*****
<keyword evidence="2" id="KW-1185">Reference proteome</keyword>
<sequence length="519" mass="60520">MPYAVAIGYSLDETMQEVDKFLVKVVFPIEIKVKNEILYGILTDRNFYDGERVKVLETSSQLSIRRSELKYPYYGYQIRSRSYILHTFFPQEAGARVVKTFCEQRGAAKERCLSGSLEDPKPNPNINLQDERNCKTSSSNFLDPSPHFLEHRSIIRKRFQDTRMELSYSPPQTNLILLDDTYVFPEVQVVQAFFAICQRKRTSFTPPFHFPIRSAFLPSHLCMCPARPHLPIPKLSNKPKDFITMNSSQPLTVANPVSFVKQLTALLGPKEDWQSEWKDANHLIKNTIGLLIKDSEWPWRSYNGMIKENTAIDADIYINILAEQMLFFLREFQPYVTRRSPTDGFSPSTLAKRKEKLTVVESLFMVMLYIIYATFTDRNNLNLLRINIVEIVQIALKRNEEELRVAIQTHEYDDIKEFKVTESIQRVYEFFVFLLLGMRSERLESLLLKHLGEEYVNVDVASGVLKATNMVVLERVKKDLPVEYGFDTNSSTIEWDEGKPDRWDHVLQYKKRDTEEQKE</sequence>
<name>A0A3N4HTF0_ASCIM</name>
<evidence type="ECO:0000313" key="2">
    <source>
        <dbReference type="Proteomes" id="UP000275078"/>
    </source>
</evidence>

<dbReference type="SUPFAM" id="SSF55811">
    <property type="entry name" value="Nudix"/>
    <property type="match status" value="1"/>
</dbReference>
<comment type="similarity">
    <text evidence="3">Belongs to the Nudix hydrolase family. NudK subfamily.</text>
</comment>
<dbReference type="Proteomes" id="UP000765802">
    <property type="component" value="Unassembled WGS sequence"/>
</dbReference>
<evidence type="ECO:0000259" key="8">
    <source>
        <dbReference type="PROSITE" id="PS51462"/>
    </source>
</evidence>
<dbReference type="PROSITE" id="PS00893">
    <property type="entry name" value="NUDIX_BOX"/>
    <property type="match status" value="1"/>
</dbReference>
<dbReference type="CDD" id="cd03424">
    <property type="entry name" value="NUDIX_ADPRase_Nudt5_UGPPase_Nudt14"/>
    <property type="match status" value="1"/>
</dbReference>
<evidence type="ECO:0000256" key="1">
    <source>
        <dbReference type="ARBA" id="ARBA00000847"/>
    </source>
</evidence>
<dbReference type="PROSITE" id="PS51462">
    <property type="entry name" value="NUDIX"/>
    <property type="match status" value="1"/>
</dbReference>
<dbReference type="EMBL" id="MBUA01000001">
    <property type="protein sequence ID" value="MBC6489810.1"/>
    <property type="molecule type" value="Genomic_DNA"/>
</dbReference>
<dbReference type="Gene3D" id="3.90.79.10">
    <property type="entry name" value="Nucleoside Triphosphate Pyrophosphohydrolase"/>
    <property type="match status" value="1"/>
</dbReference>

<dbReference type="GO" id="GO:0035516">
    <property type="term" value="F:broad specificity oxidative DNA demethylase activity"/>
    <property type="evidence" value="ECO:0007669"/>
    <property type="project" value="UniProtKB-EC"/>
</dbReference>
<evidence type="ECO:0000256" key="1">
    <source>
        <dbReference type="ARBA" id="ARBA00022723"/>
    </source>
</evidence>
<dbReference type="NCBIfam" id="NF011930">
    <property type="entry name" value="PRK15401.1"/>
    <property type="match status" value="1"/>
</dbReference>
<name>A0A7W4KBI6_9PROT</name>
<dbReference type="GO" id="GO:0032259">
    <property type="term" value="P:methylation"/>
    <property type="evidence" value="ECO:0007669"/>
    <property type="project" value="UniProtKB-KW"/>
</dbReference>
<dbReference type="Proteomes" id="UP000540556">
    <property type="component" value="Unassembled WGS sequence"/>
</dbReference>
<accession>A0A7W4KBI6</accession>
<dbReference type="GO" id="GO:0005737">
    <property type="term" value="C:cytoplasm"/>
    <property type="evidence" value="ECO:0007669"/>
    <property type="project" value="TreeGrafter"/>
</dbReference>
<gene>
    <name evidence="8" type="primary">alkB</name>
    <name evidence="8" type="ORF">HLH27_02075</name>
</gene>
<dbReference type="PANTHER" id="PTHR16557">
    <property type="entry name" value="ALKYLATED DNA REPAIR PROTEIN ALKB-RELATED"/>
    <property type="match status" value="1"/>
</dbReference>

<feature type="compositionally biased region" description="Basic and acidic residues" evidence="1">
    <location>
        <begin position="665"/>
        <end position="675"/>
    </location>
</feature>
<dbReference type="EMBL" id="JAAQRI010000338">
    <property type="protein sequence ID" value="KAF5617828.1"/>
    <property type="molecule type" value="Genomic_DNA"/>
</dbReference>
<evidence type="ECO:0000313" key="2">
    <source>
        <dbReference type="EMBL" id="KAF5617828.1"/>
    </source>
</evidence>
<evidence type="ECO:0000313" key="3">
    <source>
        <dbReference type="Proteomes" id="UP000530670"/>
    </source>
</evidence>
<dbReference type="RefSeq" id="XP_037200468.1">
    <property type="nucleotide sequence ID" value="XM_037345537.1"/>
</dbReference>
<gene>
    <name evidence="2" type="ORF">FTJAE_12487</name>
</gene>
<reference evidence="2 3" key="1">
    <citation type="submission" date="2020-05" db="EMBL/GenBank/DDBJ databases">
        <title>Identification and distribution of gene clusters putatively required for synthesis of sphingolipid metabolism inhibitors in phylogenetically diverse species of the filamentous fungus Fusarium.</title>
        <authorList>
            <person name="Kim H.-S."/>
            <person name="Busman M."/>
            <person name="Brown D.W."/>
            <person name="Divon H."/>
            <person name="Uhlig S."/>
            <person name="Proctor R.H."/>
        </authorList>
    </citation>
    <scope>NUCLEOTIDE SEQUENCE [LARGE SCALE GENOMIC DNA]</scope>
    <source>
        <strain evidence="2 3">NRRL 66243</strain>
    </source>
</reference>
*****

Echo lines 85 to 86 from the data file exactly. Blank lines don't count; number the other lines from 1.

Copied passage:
</dbReference>

<feature type="compositionally biased region" description="Basic and acidic residues" evidence="1">